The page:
When I studied harp at the Cairde Na Cruite festival at An Grianan near Termann Feichen, I sang Airde Cuan to a packed pub of student musicians and teachers.  I sang from the heart, and to my happy surprise, they sang the chorus with me. When I finished, the applause was genuine and emphatic. My husband said it sounded like they wanted an encore!

How have you grown as a player over time? My performance name, the bronze branch, an craobh umha, is a symbol of apprenticeship in the bardic tradition. I’m further along the path, but I have a long way to go. I’m gaining confidence with time.

What inspired the new recording, and what are some of the themes involved? I love the old field recordings and they inspired me to record my own interpretations. I’m a big fan of the ITMA- the Irish Traditional Music Archive. The themes on my recording reflect my love of the sad songs, the laments – homesickness, famine, unrequited love – although, I did add song #13 which is a fun song about the Dunne family. Sometimes you just have to laugh!

Is your creative process more ‘inspirational’ or ‘perspirational’? Both. Definitely learning the Irish is perspirational! And I practice a lot. But then the interpretation I give a song is entirely inspirational, whether in Irish or English language.

What makes a good song? I usually become attached to the words. An authenticity of emotion is essential. I like a song that makes me laugh or cry. The melody falls second for me, but it has to stand alone on its own merit.

What are your thoughts on the state of music in Canada today? I think there is a very high standard and that is partly due to the Internet and improved accessibility. Because of the CRTC, there is also a much better chance that someone at the start of her career, like me, will be heard. I think we’re doing well.

Are we doing enough to promote and preserve Celtic culture? I think that Celtic culture is being nurtured more than ever before  From the Irish perspective, the government is mandated to promote the culture and language in Ireland and across the diaspora of Irish descendants. There is even an Irish North American Gaeltacht in Tamworth, Ontario and that’s wonderful.

What’s next on your creative agenda? I’m releasing my album and that’s a creative dream unearthed. I’m studying harp. I’m working on a number of Irish songs “as Gaelige” that I began to learn at scoil eigse with Eilis Ni Shuilleabhain at Tulach Mhór. I’ve begun storytelling during my concerts and so I’ve been researching to find the stories that will resonate with me and my audience. And, of course, I’m performing wherever I am invited to sing. It’s all very exciting for me! - Celtic Life International Magazine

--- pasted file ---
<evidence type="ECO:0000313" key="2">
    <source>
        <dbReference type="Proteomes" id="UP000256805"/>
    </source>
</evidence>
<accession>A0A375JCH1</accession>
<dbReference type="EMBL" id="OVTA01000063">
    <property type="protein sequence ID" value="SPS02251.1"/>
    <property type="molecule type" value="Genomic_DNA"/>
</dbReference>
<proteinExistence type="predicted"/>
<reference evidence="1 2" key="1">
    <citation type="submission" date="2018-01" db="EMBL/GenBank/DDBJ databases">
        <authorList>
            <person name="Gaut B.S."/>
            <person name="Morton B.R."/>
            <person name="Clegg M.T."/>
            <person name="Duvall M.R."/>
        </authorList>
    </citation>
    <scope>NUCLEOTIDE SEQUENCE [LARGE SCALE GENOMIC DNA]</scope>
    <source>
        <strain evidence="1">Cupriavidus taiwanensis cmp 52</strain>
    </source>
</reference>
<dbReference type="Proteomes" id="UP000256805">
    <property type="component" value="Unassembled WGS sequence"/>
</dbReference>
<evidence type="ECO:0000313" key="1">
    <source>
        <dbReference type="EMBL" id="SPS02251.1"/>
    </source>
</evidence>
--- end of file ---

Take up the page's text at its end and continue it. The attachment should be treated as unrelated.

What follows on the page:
LP / the bronze branch/an craobh umha



"Your performance was astonishing." audience member after Winnipeg IrishFest Kickoff Concert 2011

Some dreams are so deep we don't know they are buried. Her sixty years had taken her from east coast marram grass of Massachusetts to a sea of prairie grass in Manitoba, and her childhood dream of becoming a singer had been replaced by an interesting life - marriage and family, teaching at a Hutterite Colony, owning a wool shop, weaving rugs for galleries and making soap for her company, Virginia's Soap Limited, until one summer night on Prince Edward Island, Canada.

She saw musician Gordon Belsher play the Irish bodhran drum at one of Cynthia Macleod's Brackley Beach ceilidhs, and when she went home to Manitoba, she took up the bodhran and by some quirk of fate, discovered sean nos singing (Irish gaelic) and her closeted history. Her family were early 18th century settlers in Hants County, NS, and her great great Grandmother came to Canada in black '47 on the Rapahannock during An Gorta Mhór, "The Great Hunger", commonly known as the Irish potato famine.

In this, her first album, the bronze branch, pays homage to her history. As part of the Irish diaspora - she claims her authentic roots.

She settled on the prairies but maintains a home, with her husband, on the north shore of PEI. Salt air is part of her DNA. The theme of loss and homesickness which draws her, has its roots in this almost tidal pull. The irony of spending her summers on Prince Edward Island across the pond from her Irish ancestors, and surrounded by lush potato fields is not lost on her. After selling her soap business of 25 years, Virginia followed her passion all the way to Ireland.

She delivers traditional songs in Irish and English. What sets her apart is her simplicity. Unaccompanied and raw, her earthy and expressive voice connects with the heart. Add a red bodhran drum or sparse guitar or harp accompaniment and her passion is palpable.

She has sung in places as diverse as the haunted Charleville Castle at Tulach Mhór, Ireland, the pub at Cairde na Cruite, Termonfecken, Ireland, the Auld Triangle sessions in Charlottetown, ceilis across PEI, and at sessions on Cape Breton Island. At home in Winnipeg, she has performed at Comhaltas Reels on Wheels, Irishfest Kickoff, Prairie Ink Cafe, The Irish Association of Manitoba and Prairie Celtic Club, Gordie’s, Happy Mike’s, and Sam’s Place Coffeehouses and packed house concerts. She is also a member of the “Flatland Ceili Band” which supports Comhaltas Winnipeg.

She studied classical voice with Marilyn Szajcz, a well respected voice teacher in Winnipeg and classical piano with Eric Lussier, maestro of Orchestra Baroch of Winnipeg. In addition she studied sean nos, traditional singing in Irish, from two All Ireland champions - Maureen Taggart in Winnipeg, and Eilís Ní Shúilleabhain in Tulach Mhór, Ireland. She has recently taken up the harp, learning aurally from Claire Shane Common formerly of the Belfast Harp Orchestra.

She was invited to sing on RTE radio Gaeltachta (Irish National Radio) in 2009. SBB aka Sean Ban Breathnach, the announcer, said, “You have the perfect voice for sean nos. You have done what most Irish cannot do.”